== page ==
Since my last visit to New York, the Whitney Museum opened its new building in the Chelsea neighborhood of Manhattan, and so it was of course a high-priority stop on this visit.
The first work of art on encounters is the building itself. The overall style neither attempts to mimic the warehouses of the Meatpacking District nor projects the dissonance of some of the other intriguing buildings along the High Line. But it does open up to the neighborhood and the city, making that part of the show along with the formal art.
The main exhibition was a massive retrospective of works by Frank Stella which took up the entire 5th floor of the museum and featured his iconic large and colorful paintings as well as more recent works that veered towards the sculptural. One of the major themes is how over his long career he has shifted his focus and come up with new ways of working in the medium he still refers to as “painting.”
His most recognizable works are the large-scale colorful cutout paintings. The earlier examples contain elements of abstract expressionism and the emerging minimalism, but then modified by cutting out the shapes to make irregular canvases, freeing panting from being simply “colors spread onto a rectangular surface”. Nonetheless, my favorite examples of this phase are still geometric and stark.
[Frank Stella. Chocorua IV]
From straight lines, we move to curves, which further modify the boundaries of a painting. And then came the radical step of taking a painting outside of the flat plane by cutting, bending, and layering pieces.
[Frank Stella. Gobba, zoppa e collotorto]
While the placement and combinations of shapes may be complex, the shapes themselves remain simple and the whole composition abstract. I found this phase of Stella’s work to achieve its most refined form in La penna di hu.
[Frank Stella. La penna di hu, 1987-2009. Mixed media on etched magnesium, aluminum and fiberglass.]
It seems natural to ask whether such works are paintings or sculptures. Stella himself comes down squarely on the side of viewing them as paintings. This is true even for his most recent series of work that feature large metal constructions without color.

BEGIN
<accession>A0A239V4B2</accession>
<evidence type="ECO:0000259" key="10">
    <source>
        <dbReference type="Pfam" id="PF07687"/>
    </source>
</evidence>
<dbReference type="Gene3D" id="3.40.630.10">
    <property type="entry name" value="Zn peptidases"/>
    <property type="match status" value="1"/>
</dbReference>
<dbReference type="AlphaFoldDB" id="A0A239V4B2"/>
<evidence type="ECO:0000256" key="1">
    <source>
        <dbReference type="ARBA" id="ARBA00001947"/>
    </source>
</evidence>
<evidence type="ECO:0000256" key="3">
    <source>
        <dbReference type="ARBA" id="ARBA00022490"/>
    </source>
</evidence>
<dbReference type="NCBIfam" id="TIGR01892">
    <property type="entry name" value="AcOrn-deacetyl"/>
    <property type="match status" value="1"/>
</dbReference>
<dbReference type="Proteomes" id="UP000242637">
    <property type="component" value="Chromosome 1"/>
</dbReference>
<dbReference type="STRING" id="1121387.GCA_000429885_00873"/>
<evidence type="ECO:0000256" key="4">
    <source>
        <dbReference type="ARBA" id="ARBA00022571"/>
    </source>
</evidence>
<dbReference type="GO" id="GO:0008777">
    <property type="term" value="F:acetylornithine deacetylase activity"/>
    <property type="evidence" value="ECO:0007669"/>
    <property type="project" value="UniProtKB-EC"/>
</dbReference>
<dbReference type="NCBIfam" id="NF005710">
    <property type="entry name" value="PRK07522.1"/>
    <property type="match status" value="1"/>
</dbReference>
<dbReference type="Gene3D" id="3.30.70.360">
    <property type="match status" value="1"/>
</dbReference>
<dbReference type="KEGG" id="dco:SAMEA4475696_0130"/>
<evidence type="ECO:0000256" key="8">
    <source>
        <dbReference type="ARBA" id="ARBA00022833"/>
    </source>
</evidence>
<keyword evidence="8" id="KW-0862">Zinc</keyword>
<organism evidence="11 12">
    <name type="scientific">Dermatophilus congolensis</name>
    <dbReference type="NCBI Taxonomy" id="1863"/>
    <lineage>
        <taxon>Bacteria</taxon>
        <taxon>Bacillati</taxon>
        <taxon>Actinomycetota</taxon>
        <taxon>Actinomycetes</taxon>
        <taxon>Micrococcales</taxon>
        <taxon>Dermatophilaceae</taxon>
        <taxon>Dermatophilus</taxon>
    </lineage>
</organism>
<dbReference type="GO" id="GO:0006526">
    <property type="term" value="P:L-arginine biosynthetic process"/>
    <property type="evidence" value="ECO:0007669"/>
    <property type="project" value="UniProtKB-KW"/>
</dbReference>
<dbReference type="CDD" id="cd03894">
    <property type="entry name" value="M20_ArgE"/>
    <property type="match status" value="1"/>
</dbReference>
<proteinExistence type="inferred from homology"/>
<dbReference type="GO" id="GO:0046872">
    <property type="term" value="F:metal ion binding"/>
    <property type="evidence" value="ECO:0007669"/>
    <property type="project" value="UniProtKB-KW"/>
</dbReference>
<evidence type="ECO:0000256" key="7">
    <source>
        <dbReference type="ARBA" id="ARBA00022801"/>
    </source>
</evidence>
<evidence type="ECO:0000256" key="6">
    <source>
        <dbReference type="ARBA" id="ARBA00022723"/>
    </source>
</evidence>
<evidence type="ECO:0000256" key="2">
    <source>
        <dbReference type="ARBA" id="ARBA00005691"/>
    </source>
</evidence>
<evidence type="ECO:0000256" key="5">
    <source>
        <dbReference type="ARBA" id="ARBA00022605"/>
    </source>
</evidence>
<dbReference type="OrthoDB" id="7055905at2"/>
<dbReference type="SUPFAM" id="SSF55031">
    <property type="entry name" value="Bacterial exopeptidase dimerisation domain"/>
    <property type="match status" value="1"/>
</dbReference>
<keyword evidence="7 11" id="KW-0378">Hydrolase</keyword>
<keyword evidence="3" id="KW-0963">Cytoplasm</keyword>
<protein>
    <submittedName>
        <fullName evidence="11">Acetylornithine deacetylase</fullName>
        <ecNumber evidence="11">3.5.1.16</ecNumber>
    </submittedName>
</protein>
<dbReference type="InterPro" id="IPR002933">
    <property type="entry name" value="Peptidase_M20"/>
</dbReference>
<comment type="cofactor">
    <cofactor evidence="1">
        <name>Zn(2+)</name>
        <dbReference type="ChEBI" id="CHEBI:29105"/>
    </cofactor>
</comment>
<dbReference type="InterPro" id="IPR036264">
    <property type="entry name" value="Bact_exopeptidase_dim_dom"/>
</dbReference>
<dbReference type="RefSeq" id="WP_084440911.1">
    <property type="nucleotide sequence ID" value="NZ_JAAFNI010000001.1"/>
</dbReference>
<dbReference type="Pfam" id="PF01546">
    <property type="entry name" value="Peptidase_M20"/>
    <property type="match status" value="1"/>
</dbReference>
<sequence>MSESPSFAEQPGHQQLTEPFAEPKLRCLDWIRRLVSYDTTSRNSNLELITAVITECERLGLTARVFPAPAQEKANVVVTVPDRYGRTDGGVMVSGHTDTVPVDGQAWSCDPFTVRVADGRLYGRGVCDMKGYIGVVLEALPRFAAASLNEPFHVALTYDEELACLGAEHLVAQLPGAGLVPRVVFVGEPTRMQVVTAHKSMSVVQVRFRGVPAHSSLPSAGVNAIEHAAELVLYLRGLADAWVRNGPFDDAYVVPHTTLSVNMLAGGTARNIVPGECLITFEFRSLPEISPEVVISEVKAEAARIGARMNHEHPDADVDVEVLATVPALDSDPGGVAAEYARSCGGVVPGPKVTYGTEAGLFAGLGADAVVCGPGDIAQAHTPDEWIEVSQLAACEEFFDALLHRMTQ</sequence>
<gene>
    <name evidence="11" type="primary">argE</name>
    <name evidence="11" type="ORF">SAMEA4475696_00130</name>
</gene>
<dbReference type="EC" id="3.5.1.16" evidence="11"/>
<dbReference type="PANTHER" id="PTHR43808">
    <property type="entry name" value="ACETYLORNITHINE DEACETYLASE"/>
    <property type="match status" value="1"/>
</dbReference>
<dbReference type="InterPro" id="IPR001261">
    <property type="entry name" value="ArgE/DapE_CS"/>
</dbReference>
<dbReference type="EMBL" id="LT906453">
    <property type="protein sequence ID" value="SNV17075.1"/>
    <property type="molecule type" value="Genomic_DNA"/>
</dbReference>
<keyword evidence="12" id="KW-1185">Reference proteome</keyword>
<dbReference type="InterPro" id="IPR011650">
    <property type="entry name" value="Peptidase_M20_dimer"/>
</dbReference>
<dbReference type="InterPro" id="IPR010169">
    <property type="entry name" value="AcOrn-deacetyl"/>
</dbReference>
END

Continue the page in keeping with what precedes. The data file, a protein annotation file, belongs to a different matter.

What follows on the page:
Stella has also embraced technology throughout his career including new materials and machines. Most recently that includes 3D printing.
It was great to see both his most famous paintings alongside the more surprising elements of his constantly evolving work in this large exhibition. As Stella is still alive, there may be more to come.
The top floor of the museum features a retrospective of works by Archibald Motley. Motley was a prolific and influential painter who came to prominence in the first half of the 20th century. The exhibition focuses on his works portraying African Americans in serious portraits and lively cultural scenes from the Jazz Age and Harlem Renaissance in the 1920s and 1930s. While the portraits are detailed and striking, it was his scenes of colorful musical spaces that most resonated with me.
[Archibald J. Motley Jr. (1891–1981), Blues, 1929. Oil on canvas, 36 × 42 in. (91.4 × 106.7 cm). Collection of Mara Motley, MD, and Valerie Gerrard Browne. Image courtesy the Chicago History Museum, Chicago, Illinois. © Valerie Gerrard Browne]
Motley was well known in his time, but faded later compared to other painters of American life and scenes (think Edward Hopper). Because his work depicts an American community often overlooked and his style is more modern and pushing away from realism, it is great to see him getting reintroduced through exhibitions such as this.